Published on by Prashant Gupta
There seems to be much confusion about the roles and workings of business accelerators and incubators. Many use these terms interchangeably, when, in fact, they have distinguishing factors. Both accelerators and incubators aim to support startups – to grow and scale up – but in their own ways.
Incubators and accelerators groom startups by providing guidance and mentorship using slightly different methods. They serve different types of startups at different stages of the business cycle to achieve different outcomes. Incubators typically assist startups at the idea stage, whereas accelerators assist startups that have passed this stage. Incubators nurture startups by offering the necessary tools and advice – from providing office space, business skills training, and mentorship to access to financing and professional networks and other valuable resources necessary to build and grow a business from scratch. Incubators generally provide longer-term support (which may even span several years) and are more open-ended in duration. However, most incubators typically do not offer their own in-house technology or product development support; nor do they provide funding.
A startup that has used the services of an incubator is expected to have incorporated its business, formed a team, gained a good understanding of the market, and developed some kind of prototype or product. At this stage, it would require a certain expertise and support to devise a business plan to grow the business, to develop a product or technology, and conduct initial market testing. This is where it needs further guidance and where the services provided by an accelerator come in to help it develop institutional strength, vision and strategy.
Accelerators are cohort-based programs that provide customized mentorship, education and training tailored to early-stage startups to further grow and scale up their business or technology. The accelerator’s focus is on speedy growth and resolving organizational, operational, and strategic problems. A business acceleration program usually runs for three to six months and ends with a "Demo Day", when the startup gets a chance to pitch to prospective investors. Accelerators also provide access to investors; they usually offer some level of pre-seed or seed investment as well, in return for an equity stake in the business. Accelerators normally focus on one specific industry or technology, offering more specialized resources for a startup from within their cohorts, whereas incubators tend to provide a broad range of resources for such companies. After such a program, a startup is typically ready and may consider raising another round of funding (for example, series A funding) or probably approaching another accelerator with a more specialized, industry-specific program to further develop and grow its business.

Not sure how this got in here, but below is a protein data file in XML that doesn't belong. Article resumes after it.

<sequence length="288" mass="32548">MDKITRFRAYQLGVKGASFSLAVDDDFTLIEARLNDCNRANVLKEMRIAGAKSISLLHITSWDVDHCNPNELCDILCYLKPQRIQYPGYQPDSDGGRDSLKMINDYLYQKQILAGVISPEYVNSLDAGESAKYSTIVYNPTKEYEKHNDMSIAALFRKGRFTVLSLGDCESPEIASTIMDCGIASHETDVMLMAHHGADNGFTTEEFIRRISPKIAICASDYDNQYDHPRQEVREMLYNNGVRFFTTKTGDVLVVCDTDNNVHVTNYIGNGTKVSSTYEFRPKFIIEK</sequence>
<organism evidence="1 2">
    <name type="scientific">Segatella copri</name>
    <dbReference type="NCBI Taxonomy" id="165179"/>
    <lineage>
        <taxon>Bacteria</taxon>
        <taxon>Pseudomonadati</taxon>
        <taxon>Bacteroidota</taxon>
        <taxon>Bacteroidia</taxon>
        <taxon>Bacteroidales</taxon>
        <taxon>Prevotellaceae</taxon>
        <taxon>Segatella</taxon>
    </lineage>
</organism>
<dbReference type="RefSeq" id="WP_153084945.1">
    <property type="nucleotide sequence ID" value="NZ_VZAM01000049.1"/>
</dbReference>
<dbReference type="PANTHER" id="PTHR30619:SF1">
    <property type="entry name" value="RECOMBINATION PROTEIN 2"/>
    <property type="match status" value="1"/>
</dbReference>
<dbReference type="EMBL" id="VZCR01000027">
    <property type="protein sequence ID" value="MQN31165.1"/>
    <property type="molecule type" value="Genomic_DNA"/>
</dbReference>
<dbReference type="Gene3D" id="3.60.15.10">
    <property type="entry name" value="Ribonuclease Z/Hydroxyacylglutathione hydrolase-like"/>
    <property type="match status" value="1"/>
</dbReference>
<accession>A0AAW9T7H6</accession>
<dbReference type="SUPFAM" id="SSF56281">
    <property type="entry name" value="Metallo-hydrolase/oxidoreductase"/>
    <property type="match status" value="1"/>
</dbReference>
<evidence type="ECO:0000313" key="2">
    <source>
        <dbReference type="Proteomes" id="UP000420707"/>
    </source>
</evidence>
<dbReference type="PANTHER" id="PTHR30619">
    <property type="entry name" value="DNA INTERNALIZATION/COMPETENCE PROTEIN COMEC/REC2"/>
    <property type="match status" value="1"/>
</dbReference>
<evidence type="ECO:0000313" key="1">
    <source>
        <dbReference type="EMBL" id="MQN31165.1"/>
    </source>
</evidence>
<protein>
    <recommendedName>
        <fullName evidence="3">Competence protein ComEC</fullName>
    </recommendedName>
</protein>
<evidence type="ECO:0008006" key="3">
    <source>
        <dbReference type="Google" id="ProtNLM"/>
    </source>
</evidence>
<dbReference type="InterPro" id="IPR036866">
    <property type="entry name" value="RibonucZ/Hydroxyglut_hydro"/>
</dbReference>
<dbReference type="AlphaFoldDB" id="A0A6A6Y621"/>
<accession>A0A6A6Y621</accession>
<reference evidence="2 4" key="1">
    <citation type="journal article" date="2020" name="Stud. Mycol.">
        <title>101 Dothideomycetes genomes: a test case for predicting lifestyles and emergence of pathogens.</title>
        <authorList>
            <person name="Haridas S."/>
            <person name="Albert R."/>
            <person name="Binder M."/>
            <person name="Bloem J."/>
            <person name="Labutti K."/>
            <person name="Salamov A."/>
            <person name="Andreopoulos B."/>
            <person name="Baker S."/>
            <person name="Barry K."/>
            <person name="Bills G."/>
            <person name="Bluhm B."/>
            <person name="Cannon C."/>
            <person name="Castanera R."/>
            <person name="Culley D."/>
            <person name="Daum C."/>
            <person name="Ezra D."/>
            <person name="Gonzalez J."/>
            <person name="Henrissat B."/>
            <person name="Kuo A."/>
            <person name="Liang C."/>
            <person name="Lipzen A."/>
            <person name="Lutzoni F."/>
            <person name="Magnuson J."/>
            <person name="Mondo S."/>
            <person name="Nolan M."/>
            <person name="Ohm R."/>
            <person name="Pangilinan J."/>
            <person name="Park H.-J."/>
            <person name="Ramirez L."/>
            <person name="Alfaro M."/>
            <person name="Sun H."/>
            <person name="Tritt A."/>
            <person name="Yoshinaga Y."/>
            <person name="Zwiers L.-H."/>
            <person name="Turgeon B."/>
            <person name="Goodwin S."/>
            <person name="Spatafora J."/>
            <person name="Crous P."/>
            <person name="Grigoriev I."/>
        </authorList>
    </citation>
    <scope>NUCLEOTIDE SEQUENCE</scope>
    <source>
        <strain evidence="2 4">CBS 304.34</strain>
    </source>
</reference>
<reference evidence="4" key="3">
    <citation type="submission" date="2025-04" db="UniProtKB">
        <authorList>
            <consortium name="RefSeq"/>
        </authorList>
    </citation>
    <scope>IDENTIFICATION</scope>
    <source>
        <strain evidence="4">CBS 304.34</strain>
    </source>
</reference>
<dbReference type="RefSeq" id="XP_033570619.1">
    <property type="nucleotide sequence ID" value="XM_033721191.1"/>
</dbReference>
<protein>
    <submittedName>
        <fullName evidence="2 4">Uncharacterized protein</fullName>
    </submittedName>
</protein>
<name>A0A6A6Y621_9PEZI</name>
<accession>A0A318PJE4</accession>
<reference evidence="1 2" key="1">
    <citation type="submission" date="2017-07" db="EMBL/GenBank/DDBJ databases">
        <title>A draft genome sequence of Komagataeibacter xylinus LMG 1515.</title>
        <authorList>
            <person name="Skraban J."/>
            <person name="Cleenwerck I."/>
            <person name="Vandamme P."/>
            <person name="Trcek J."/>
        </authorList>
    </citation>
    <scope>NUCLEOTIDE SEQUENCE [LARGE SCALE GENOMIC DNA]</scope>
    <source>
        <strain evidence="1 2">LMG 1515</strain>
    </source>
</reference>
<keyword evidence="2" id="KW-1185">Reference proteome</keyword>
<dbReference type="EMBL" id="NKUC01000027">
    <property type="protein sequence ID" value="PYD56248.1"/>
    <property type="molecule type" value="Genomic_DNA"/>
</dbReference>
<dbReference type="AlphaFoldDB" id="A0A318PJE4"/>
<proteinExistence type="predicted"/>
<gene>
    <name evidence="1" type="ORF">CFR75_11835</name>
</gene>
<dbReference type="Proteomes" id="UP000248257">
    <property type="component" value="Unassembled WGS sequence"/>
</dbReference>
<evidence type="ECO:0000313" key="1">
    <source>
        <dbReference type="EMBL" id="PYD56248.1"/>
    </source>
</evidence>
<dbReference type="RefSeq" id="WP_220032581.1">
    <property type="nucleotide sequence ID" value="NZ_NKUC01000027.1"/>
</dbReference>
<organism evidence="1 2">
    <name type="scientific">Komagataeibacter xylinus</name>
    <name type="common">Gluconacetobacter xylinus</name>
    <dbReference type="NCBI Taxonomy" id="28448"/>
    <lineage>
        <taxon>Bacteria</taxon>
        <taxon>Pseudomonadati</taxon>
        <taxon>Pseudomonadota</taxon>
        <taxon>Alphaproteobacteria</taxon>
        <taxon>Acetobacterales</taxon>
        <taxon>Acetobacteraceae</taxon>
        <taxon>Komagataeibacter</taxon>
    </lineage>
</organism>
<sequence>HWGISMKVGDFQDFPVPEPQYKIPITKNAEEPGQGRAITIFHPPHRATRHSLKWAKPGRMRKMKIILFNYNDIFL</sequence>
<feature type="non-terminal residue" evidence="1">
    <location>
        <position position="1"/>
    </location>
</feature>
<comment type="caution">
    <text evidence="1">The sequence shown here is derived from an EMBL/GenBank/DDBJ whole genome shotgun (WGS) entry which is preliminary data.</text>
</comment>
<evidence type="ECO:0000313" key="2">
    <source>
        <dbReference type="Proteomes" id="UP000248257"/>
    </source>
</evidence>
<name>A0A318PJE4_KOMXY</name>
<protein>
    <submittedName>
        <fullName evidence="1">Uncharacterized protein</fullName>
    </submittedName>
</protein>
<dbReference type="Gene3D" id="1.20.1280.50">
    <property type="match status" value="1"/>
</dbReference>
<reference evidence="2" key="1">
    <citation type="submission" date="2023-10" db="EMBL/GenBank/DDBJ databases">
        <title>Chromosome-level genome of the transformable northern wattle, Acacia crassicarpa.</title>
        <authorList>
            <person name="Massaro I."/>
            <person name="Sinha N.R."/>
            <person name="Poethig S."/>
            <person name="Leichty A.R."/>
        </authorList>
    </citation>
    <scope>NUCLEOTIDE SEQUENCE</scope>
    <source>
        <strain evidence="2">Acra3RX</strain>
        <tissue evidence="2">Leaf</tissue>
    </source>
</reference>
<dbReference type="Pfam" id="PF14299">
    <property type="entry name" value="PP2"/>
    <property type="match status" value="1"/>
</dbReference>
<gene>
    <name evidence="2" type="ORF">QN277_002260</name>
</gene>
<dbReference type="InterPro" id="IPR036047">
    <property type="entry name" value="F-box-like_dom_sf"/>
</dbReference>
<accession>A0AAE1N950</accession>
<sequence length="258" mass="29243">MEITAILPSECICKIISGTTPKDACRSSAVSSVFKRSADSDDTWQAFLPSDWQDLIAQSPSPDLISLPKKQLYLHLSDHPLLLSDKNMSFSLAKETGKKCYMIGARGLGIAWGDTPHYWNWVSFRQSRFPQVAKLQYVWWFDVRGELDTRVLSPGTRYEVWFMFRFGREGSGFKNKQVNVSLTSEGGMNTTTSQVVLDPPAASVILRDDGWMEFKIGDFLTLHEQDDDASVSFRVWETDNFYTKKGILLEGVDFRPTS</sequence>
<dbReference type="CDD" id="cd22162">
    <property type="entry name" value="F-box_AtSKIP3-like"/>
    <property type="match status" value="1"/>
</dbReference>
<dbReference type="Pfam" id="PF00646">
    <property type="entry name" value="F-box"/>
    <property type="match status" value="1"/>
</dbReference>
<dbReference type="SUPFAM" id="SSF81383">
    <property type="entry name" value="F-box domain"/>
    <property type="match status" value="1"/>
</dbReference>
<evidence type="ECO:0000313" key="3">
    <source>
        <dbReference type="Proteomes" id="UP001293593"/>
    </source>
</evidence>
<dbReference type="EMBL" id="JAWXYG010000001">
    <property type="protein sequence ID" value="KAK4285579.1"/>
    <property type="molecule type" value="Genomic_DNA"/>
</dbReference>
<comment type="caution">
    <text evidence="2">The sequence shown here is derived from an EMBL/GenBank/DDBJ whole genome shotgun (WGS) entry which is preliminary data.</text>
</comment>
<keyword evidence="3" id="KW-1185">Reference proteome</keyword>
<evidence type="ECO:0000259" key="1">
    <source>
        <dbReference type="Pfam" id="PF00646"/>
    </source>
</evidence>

Indeed, an accelerator’s and incubator’s services overlap, as the following image shows, probably explaining much of the confusion that exists.
In essence, incubators help companies ‘stand and walk’, while accelerators teach companies to ‘run’. Be it an early startup or an established organization, both incubators and accelerators are important for fostering and boosting growth, which in turn boosts a country’s economic growth.
Acuity Knowledge Partners supports both new-age and established organizations to scale up their operations and leverage partnerships to sustain growth. We have dedicated teams of highly qualified analysts, who work with clients in strategy research assignments, including target identification and evaluation, market monitoring, competitor strategy analysis, peer benchmarking, and financial modeling.
Source: Business Incubators and Accelerators: The National Picture, dated April 2017
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About the Author
Assistant Director, Private Equity
Prashant is part of Private Equity & Consulting team and has been with the company for over 9 years. He has a total work experience of over 14 years and has rich exposure working on a variety of research and analysis assignments serving clients ranging from top asset managers, PE firms to bulge bracket investment banks.
He has extensive experience working on assignments covering in depth end to end credit analysis covering capital structure analysis, corporate structure analysis including guarantees and structural subordination case, covenant compliance analysis, financial modeling & valuation, asset recovery analysis, relative value analysis of HY bonds, amongst others.
Prashant holds an MBA in Finance and a Bachelor’s degree in Engineering (Electronics). He is also a CFA charterholder.
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